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With an addition of PIE relatives suffix *-ter-, Eurasiatic *ama, *apa became Old PIE *mā-ter-s, *pa-ter-s (the final -s was later lost in late PIE)

But there is a difference: in Old PIE *māters the "a" is a long vowel while in *paters it is short (and Laryngalists even reconstruct *ph2ters). So the question is how the two similar roots gave different vowels in PIE and how the Laryngealists are able to explain the conversion of a Eurasiatic vowel into a laryngeal?

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    The existence of Eurasiatic as a linguistic grouping higher than Indo-european is not widely accepted. Laryngeal theory, conversely, is widely accepted. In particular, the difficulty with *ph₂tēr is one of the problems that the Eurasiaticists would need to explain. Or to put it more plainly -- the problem you describe is actually evidence against those supposed Eurasiatic roots, in my opinion. – Mark Beadles Jan 22 '12 at 1:00
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    Laryngeal hypothesis is not accepted by the majority of Moscow school (Starostin's school) popgen.well.ox.ac.uk/eurasia/htdocs/nostratic.html – Anixx Jan 22 '12 at 12:46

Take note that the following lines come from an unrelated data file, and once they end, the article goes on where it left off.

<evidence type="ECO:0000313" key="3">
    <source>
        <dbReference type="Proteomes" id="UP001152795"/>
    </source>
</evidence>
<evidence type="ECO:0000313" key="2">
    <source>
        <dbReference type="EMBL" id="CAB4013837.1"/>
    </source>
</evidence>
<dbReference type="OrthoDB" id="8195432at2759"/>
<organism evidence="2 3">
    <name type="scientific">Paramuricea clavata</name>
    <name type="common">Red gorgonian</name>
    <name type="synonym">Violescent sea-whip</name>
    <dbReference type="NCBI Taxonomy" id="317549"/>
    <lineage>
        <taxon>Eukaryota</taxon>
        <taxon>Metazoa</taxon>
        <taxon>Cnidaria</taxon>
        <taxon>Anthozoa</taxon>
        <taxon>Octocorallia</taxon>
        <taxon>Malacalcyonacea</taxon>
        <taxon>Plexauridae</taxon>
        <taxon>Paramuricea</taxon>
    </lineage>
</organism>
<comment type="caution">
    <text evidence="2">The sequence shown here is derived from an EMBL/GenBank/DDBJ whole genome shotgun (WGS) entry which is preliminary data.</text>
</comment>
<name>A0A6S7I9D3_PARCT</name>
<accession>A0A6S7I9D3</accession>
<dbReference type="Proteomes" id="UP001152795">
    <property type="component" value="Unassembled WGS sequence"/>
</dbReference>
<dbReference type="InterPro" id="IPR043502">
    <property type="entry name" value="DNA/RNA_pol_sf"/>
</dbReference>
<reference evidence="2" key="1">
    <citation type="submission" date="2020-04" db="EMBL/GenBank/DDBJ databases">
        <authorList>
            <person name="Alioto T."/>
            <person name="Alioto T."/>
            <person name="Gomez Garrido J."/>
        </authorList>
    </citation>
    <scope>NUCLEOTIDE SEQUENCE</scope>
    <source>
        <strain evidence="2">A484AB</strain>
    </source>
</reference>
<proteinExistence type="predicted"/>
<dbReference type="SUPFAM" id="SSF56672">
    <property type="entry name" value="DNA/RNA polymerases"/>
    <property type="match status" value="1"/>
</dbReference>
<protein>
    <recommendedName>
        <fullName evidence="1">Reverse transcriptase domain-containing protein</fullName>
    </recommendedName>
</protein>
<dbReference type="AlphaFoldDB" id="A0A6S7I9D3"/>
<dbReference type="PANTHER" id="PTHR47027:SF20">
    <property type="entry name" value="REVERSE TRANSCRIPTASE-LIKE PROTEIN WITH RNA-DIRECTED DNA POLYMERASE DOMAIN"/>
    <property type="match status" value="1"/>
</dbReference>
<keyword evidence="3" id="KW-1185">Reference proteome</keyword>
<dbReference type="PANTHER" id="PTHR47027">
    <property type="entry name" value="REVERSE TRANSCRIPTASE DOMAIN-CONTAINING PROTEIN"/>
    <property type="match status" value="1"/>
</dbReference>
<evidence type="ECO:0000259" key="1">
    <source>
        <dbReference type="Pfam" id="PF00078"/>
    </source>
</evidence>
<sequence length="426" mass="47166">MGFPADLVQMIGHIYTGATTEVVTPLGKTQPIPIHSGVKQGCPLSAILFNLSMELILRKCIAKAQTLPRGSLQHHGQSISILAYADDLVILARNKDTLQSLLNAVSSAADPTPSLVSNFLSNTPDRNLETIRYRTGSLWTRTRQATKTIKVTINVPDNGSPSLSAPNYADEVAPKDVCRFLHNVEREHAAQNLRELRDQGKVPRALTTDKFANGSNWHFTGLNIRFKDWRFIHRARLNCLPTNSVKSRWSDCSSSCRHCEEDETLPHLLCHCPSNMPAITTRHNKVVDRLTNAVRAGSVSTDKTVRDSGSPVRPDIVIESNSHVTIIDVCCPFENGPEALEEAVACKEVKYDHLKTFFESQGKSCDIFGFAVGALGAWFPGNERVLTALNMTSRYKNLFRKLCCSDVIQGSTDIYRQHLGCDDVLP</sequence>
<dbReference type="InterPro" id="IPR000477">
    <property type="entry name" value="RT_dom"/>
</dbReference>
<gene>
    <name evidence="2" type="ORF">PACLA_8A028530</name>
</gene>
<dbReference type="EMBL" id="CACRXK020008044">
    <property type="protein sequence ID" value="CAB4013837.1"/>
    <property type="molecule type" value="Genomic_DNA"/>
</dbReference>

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Linguists who subscribe to the Laryngeal Theory (now it's the majority of researchers) don't have that problem because they don't reconstruct at the "Eurasiastic" level.

A laryngeal is reconstructed when Vedic i corresponds to Greek alpha, epsilon, or omicron:

*ph2ter - Vedic pita, Greek pater

With the word "mother", it's a bit different:

*meh2ter -Latin mater

Also, notice that in *ph2ter the last syllable is stressed, whereas in *meh2ter it's the first syllable.

Now we are waiting for your "Eurasiastic" explanation.

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